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Start of school will wait, but maybe only a week

Double shifts eyed at high school, along with portable classrooms

EAGLE POINT ' Students who watched their middle school burn to the ground Thursday morning might wait just an extra week to start school.

— — — Teachers ask for help

The Eagle Point Education Association is requesting donations of office supplies to help teachers restock their classrooms.

Scissors, staplers, pens, pencils, glue, thumbtacks and other items can be donated Tuesday at Little Butte School, 12 N. Shasta Ave. in Eagle Point. For help with larger items such as file cabinets, call 830-6114.

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? — — — — Searching for a home for the school's 760 students, district officials are considering creating double shifts at Eagle Point High School or bringing in portable classrooms, according to Superintendent Bill Jones.

The school board will decide where to place the students in a meeting today at 9 a.m. at the district offices, 11 N. Royal Ave., Eagle Point.

If the district's boardapproves double shifts, the start date for all schools in Eagle Point, including the high school, Little Butte and Glenn D. Hale, could be a week later than planned, affecting some 3,000 students.

The schools were scheduled to open Tuesday, but administrators say the earliest they could make room for the middle school students would be Sept. 9.

We would hope to have accommodations for our students within the week, said Jones.

If the district decides to have two shifts at the high school ' one in the morning and one in the afternoon ' it would mean high school students would start school before the sun rises and middle school students would leave in the evening.

Jones said this option would create transportation problems for the district, which already buses many students long distances.

The other option, buying and installing portable classrooms, might take too long to open the middle school in a timely manner, he said.

The high school double-shift option would allow the district to get students back into school sooner.

Although some buildings are still standing at the middle school, Jones said, The place is basically off limits for a long time.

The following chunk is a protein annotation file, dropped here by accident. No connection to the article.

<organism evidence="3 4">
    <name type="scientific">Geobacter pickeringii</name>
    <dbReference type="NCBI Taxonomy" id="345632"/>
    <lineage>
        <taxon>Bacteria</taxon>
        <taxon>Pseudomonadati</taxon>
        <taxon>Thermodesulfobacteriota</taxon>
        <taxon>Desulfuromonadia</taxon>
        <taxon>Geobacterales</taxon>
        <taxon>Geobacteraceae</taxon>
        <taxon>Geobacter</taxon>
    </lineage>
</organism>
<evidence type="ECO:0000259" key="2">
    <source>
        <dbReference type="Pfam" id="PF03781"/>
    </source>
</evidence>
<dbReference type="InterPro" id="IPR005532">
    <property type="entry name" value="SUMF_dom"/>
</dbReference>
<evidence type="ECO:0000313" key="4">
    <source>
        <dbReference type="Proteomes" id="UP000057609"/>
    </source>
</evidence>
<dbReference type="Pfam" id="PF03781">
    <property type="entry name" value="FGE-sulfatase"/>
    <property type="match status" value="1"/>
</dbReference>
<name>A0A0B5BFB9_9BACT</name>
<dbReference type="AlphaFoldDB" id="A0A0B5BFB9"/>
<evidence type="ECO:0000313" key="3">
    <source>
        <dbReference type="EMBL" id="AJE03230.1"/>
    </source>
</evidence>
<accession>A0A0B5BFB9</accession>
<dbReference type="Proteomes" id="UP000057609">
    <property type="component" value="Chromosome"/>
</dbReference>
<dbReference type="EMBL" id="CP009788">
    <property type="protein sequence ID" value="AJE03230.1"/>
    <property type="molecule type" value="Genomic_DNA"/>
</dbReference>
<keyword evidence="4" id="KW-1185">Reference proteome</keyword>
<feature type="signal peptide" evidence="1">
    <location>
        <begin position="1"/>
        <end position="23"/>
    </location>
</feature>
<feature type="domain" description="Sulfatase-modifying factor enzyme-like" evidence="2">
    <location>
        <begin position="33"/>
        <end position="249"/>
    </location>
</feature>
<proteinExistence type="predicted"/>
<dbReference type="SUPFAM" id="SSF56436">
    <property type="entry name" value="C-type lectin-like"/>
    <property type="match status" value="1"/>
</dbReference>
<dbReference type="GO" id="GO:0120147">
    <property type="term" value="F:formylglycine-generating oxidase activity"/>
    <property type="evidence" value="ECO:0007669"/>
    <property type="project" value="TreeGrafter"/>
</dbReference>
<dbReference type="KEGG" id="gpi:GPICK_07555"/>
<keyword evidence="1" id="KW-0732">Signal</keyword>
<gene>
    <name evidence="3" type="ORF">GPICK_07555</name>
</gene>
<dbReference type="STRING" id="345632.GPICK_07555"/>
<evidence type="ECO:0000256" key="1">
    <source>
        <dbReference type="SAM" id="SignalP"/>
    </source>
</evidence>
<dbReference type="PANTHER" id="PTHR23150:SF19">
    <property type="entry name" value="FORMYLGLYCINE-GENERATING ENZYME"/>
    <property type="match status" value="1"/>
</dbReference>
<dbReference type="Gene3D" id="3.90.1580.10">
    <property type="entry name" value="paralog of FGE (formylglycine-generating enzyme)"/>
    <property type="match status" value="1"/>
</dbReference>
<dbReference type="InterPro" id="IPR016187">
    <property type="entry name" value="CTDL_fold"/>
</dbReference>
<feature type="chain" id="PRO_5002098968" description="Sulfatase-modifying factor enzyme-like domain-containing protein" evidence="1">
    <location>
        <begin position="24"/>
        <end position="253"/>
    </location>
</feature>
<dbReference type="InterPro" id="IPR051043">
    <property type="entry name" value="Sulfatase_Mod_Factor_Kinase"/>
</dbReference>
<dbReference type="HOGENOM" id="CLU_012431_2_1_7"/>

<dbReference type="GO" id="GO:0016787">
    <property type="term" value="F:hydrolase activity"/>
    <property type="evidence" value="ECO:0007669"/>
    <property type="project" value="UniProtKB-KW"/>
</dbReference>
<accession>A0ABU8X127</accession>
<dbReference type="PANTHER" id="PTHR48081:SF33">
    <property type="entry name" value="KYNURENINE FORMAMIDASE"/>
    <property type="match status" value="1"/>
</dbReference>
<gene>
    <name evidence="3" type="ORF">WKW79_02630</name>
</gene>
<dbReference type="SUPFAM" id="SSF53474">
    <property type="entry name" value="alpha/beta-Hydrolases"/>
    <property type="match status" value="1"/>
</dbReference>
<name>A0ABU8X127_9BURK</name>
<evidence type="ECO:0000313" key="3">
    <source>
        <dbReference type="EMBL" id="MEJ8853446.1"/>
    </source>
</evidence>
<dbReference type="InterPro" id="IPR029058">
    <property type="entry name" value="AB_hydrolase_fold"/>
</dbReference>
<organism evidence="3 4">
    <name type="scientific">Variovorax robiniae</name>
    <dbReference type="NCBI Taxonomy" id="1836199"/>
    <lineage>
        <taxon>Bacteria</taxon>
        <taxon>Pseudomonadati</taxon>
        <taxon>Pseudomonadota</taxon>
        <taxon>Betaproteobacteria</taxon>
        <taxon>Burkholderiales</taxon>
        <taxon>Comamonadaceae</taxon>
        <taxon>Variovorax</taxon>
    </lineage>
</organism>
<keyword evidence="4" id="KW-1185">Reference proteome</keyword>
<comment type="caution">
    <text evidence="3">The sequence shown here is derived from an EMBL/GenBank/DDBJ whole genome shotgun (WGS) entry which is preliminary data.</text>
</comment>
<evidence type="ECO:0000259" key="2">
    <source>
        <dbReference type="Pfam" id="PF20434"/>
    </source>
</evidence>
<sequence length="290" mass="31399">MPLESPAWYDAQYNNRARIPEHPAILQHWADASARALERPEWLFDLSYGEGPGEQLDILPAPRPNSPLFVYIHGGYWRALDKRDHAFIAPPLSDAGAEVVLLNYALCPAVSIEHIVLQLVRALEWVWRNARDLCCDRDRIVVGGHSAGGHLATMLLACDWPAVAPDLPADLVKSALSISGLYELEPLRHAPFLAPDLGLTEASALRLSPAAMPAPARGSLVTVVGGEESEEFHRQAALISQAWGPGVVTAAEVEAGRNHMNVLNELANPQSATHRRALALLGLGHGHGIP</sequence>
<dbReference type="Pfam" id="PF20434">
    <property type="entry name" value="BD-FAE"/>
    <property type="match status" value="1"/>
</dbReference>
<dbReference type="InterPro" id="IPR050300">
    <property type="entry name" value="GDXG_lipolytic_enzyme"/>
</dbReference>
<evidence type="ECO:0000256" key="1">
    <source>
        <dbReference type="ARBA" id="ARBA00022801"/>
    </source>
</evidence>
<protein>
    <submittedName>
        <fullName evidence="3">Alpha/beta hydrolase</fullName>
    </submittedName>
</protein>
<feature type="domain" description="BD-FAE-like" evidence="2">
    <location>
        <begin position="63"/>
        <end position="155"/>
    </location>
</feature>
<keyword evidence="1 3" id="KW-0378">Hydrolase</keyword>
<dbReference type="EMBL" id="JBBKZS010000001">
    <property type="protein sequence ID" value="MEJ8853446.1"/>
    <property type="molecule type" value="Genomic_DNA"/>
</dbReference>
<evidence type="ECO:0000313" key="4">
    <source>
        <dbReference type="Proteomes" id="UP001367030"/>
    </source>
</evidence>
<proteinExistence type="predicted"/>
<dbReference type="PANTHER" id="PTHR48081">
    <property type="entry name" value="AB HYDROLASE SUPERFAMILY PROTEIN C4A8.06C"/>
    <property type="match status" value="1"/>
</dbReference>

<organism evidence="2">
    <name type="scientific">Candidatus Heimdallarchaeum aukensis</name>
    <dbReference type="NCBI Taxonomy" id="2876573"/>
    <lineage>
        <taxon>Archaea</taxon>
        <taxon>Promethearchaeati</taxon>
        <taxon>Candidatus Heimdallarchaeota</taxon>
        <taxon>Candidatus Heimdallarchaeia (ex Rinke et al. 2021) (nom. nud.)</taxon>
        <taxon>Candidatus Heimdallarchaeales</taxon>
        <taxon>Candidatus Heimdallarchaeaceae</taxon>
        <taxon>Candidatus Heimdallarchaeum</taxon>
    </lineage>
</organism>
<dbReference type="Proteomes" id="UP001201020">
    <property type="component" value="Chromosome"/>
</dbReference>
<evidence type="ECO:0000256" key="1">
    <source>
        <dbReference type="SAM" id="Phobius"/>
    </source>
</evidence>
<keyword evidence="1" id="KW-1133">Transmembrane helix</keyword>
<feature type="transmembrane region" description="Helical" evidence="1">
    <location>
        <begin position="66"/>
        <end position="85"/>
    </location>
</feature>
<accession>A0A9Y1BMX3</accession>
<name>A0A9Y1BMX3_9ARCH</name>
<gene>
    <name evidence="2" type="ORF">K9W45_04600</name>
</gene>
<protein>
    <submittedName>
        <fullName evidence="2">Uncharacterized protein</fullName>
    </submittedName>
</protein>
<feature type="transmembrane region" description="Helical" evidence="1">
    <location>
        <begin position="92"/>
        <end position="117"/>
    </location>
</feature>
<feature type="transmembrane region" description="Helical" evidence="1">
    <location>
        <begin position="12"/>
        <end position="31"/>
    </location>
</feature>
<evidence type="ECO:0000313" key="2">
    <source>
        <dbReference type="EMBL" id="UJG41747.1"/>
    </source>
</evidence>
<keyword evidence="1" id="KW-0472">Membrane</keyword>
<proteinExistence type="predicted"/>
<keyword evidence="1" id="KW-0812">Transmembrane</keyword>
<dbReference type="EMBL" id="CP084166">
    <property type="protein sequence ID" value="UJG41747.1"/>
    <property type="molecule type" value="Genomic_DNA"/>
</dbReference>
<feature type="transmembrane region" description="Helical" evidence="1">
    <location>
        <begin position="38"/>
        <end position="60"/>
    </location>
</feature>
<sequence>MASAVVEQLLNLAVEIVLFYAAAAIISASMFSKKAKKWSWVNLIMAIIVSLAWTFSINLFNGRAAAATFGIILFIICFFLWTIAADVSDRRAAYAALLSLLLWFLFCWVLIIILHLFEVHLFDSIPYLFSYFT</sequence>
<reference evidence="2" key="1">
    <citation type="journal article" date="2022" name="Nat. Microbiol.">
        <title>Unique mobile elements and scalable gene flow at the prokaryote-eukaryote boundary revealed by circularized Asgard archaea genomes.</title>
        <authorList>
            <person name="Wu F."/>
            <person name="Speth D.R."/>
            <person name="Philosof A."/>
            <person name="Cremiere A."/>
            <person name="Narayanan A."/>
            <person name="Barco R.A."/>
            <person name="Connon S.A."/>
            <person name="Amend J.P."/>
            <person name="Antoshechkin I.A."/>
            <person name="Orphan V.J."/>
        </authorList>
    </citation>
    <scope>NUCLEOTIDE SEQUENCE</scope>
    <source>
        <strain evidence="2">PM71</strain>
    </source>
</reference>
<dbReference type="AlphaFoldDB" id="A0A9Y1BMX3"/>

High school Principal Mari Brabbin said her campus is ready to go to double shifts if the school board approves the idea.

However, it would mean high school administrators might have to start at 5:30 a.m., followed by teaching staff at 6 a.m. and students at 6:30 a.m.

High school would let out at noon, and middle school students would start at 12:30 p.m., leaving school at 6 p.m.

Brabbin said the schedule is the same as one used in 1974-75, when the high school was under construction and double shifts were held at the middle school building, then a junior high school.

Brabbin said the high school has space to accommodate middle school administrators if the district opts for the double shift plan.

The district has other problems because of the fire as well, including the possible destruction of records containing information about students' health, academics and special education status.

While records were in fireproof containers, Jones said they were located in the area of the school that received the most heat damage.

We have yet to assess the total damage to the permanent records, he said.

New textbooks, computers, office supplies, desks and other materials were also destroyed in the blaze and will have to be replaced.

Some textbooks were salvaged from the rubble, but Jones said many may be unusable because of water and smoke damage.

Jones said the district's insurance carrier, the Protectors Insurance in Medford, is working to determine the extent of coverage and how much to provide the district to help open an interim facility.

Stan Rossetta, athletics coordinator for the middle school, said tens of thousands of dollars in equipment have been lost, including bats, balls and nets.

A 29-year veteran of the district, Rossetta remembers that students survived the last double shift. Anytime you have a crisis, people come together, he said.

School board Chairwoman Yvonne Fletes said, I feel very strongly that it will be better to run shifts at the high school.

She said it would be awkward for students not to have a cafeteria area.

Jody Streetman, president of the teachers' union, said, My gut feeling is that we will have double shifts at the high school.

She said the fire has helped bring the community and teachers together.

Everybody was taking textbooks from the (middle school) and laying them out on the ground to dry out, she said.

Reach reporter Damian Mann at 776-4476, or e-mail